“UNITE BUT FOLLOW ME” ;THE TRAGIC COMEDY OF MUSLIM REPRESENTATION


UNITE BUT FOLLOW ME”

THE TRAGIC COMEDY OF MUSLIM REPRESENTATION

Unite but Follow me ;British Muslims

There is almost something eerie about writing on British Muslim
representation. For decades Muslim political and public aspirations
have either been focused overseas or hijacked by angry young
men who believe it is ‘haram’ to engage in politics in a non-Muslim
country.
That was then and due to the relentless global traumas hitting the
Muslim world, British Muslims have been forced to stand up and be
counted. One sign of our coming of age has been the acceptance of
the term of British Muslim. Regular readers of Q-News will remember
the barrage of letters that greeted the use of this term by the ‘angry
brigade’ who made differentiating between being a ‘British Muslim’
or a ‘Muslim in Britain’ the central thesis of their political agenda.
Thankfully, this is no longer the case and we can get on with dealing
with the really important issues.
British Muslim political awareness has been slow and reluctant.
Two main factors have contributed to this. Firstly, has been the ‘goinghome’
syndrome amongst Muslim first generation settlers resulting in
the lack of investment in community infrastructure other than essential
prayer facilities, madrasah provision and halal meat. The second
factor is the legal invisibility of the Muslim community, thanks to an
institutionally Islamophobic and race biased political system.
But, to suggest Muslims have been politically inactive during the
last four or five decades would be erroneous. While not engaging in
mainstream British politics in any organised way, Muslim communities
settling in Britain have kept a vigilant eye on politics back home.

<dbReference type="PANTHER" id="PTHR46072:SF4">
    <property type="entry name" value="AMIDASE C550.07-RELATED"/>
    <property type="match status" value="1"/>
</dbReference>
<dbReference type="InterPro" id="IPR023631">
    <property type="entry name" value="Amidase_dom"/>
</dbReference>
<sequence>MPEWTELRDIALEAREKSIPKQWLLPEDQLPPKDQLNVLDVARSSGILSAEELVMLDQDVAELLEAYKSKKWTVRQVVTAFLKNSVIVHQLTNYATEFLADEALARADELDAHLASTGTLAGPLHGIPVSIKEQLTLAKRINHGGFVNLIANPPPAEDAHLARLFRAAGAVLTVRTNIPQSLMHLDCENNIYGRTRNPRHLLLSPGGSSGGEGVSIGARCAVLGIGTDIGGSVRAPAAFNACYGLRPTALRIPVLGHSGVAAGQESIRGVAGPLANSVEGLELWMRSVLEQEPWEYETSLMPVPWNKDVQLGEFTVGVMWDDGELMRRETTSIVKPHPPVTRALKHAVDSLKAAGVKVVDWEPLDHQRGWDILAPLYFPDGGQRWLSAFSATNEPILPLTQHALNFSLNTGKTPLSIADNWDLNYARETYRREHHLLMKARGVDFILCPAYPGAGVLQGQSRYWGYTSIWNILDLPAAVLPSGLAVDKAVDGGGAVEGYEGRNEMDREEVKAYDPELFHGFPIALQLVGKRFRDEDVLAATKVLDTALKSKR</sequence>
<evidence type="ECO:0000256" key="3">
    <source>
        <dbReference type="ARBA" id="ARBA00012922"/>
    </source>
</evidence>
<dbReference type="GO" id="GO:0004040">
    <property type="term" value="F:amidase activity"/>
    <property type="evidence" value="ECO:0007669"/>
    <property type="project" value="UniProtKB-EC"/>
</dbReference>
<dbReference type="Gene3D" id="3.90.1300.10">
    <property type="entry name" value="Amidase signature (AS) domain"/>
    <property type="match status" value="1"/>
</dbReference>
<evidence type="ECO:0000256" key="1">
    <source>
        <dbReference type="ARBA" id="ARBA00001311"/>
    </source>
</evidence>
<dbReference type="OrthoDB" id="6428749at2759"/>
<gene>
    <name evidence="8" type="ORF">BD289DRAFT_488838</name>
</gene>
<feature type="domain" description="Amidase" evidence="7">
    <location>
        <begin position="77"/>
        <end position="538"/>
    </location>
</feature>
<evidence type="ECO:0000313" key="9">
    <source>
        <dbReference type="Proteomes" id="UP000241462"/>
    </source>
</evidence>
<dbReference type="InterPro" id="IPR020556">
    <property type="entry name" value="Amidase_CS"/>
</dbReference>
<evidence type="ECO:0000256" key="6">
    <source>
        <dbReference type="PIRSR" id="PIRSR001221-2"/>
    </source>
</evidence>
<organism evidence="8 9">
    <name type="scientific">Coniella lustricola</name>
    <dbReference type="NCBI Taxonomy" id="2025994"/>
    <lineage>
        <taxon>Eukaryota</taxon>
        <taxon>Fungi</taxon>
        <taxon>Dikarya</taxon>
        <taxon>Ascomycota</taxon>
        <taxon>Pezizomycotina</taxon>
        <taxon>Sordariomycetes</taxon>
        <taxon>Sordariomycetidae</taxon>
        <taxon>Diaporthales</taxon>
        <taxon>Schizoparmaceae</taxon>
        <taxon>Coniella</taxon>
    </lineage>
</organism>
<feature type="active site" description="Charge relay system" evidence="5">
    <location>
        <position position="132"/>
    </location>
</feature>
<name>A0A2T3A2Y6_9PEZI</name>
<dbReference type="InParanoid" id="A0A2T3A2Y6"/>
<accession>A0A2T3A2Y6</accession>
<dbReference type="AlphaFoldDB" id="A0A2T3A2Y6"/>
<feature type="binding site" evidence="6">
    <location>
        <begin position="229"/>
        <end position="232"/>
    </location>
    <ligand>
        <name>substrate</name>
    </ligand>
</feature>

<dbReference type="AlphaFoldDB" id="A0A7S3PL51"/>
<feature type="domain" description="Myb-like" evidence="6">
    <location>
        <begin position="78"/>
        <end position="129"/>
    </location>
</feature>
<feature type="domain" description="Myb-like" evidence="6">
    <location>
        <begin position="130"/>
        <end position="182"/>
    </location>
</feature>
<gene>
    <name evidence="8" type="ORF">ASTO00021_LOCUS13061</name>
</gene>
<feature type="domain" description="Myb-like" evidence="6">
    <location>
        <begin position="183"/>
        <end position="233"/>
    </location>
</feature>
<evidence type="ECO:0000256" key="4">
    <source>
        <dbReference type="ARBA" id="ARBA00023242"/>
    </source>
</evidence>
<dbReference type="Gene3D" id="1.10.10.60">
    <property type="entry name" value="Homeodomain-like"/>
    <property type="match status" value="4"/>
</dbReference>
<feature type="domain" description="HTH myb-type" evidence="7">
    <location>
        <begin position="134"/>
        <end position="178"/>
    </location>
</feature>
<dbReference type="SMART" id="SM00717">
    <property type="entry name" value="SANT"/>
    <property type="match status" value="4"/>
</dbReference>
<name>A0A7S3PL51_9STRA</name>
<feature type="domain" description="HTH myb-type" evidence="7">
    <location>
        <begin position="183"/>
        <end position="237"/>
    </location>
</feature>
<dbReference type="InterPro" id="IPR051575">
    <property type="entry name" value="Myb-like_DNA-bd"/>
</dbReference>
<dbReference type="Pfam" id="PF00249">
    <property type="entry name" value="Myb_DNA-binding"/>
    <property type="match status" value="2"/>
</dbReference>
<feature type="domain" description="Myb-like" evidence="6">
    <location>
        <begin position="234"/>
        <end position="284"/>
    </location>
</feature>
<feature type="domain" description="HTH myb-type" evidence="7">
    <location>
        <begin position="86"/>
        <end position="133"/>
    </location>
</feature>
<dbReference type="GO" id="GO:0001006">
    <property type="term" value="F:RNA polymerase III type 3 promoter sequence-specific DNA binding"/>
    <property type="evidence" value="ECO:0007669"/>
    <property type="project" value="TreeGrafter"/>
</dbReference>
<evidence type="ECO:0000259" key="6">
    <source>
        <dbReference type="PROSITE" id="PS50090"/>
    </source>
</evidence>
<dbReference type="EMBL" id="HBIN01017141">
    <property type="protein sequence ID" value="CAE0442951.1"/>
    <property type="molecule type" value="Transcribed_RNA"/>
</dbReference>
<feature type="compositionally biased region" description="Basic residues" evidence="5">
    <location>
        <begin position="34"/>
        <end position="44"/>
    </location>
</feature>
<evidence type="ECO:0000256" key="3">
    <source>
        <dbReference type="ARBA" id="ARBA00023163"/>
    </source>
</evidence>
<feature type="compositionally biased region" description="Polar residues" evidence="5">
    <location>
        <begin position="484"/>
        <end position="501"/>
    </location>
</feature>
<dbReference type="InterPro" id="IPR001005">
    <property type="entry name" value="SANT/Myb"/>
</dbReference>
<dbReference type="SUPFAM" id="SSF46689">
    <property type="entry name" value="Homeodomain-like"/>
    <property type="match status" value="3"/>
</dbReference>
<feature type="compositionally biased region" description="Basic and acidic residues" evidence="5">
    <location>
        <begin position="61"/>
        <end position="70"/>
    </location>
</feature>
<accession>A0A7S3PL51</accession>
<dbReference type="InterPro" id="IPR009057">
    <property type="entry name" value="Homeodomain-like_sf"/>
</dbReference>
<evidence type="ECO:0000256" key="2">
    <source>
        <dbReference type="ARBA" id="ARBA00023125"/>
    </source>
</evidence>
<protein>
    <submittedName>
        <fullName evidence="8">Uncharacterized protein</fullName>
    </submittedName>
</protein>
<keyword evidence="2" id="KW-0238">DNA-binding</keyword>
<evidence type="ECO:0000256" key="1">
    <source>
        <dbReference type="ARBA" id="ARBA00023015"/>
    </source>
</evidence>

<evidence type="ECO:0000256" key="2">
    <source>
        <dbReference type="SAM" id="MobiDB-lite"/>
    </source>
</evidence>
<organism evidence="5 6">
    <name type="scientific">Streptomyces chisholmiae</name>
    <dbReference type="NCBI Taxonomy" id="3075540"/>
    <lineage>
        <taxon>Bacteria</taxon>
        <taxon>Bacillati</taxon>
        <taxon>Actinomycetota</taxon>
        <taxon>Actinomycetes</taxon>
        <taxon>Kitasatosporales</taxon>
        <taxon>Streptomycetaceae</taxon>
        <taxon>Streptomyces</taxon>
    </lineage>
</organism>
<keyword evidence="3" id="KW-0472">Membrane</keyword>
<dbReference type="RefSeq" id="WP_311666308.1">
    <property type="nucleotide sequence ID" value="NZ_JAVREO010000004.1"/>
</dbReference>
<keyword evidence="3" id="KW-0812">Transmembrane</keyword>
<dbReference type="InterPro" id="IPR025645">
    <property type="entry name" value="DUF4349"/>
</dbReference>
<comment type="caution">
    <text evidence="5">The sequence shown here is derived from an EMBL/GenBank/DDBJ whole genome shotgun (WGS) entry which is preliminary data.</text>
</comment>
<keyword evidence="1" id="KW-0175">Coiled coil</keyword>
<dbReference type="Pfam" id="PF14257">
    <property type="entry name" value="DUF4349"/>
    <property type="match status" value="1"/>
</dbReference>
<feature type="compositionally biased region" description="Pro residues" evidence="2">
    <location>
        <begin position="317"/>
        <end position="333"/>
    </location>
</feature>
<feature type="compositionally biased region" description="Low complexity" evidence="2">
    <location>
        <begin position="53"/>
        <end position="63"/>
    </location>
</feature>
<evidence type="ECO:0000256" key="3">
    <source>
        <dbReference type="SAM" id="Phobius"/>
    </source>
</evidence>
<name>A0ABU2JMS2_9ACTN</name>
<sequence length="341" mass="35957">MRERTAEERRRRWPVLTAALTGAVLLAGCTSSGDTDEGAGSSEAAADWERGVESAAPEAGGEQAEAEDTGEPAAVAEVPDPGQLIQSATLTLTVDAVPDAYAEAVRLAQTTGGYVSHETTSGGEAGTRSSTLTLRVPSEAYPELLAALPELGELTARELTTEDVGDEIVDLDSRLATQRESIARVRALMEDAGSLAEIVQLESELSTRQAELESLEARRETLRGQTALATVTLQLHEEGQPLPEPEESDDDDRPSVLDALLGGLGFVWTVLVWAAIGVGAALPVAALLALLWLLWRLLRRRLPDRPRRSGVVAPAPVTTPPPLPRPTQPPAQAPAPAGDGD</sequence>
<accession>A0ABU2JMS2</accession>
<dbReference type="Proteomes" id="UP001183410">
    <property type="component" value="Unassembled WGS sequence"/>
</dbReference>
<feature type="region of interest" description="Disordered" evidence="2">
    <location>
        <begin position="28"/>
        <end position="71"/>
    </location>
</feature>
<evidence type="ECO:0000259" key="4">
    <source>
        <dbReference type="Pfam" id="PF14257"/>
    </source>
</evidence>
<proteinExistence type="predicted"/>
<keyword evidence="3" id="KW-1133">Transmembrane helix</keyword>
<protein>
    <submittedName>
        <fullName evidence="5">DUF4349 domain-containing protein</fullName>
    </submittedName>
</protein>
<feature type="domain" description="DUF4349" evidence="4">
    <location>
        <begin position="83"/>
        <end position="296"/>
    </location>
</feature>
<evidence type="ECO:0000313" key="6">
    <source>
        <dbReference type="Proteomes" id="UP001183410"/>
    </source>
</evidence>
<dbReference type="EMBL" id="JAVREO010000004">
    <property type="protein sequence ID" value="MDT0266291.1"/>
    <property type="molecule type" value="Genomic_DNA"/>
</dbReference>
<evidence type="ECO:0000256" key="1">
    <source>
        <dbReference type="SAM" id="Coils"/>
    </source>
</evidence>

Newspapers and channels like the Daily Jang and Al-Jazeera have
diligently been reporting on the state of the Muslim world helping to
both form and forge opinion. The British Muslim understanding of
these issues is relatively more passionate, more articulate and more
organised.
When not keeping an eye on back-home politics, mosque committees
became the next focus of Muslim ambition with aspiring leaders
of the fledgling community vying with each other to win the hearts
and souls of the faithful. Eventually or inevitably, factions and subfactions
developed representing the various religious, political and
cultural divides in the Muslim world. As the small rooms and terraced
mosques rented or bought through the hard earned money of early
migrants evolved into purpose built structures funded from the
Middle East, so too did the increase in internal conflicts and intrigues.
In this vacuum, some Muslim groups formed with the intention of
doing dawah. These groups were not interested in engaging in mainstream
society and were often hostile to it. They were mainly interested
in gathering Muslim allegiances to their theological or political
faction.
As the need to engage in mainstream political processes became
Muslim candidates once elected found themselves in an agenda dilemma – were they there to repre

Showing the right Path BRITISH MUSLIM POLITICS HAS ALWAYS BEEN A
BIT LIKE MONTY PYTHON’S LIFE OF BRITiAN.
SMALL GROUPS OF MEN CALL FOR UNITY
BUT WHAT THEY REALLY MEAN IS ‘UNITE BUT
FOLLOW ME’. FAR FROM UNITING THE
COMMUNITY,ARGUES HUMERA KHAN,
THESE CALLS USUALLY RESULT IN A MYRIAD
OF SPLINTER GROUPS ALL ESPOUSING
VARIATIONS OF THE SAME IDEA WITH THE
ONLY REAL DIFFERENCE BEING THE ORDER
OF THEWORDS: ‘MUSLIM’, ‘ASSOCIATION’,
‘COUNCIL’ OR ‘BRITAIN’.

apparent, those frustrated with internal shenanigans turned their
attention towards mainstream society. This development operated
more at an individual level with some Muslims becoming active in the
struggles against racism and others standing for local councils. To
what extent this development actually engaged the Muslim community
is dubious, as mainstream political parties were often looking
more for ‘racial’ window dressing than meaningful engagement.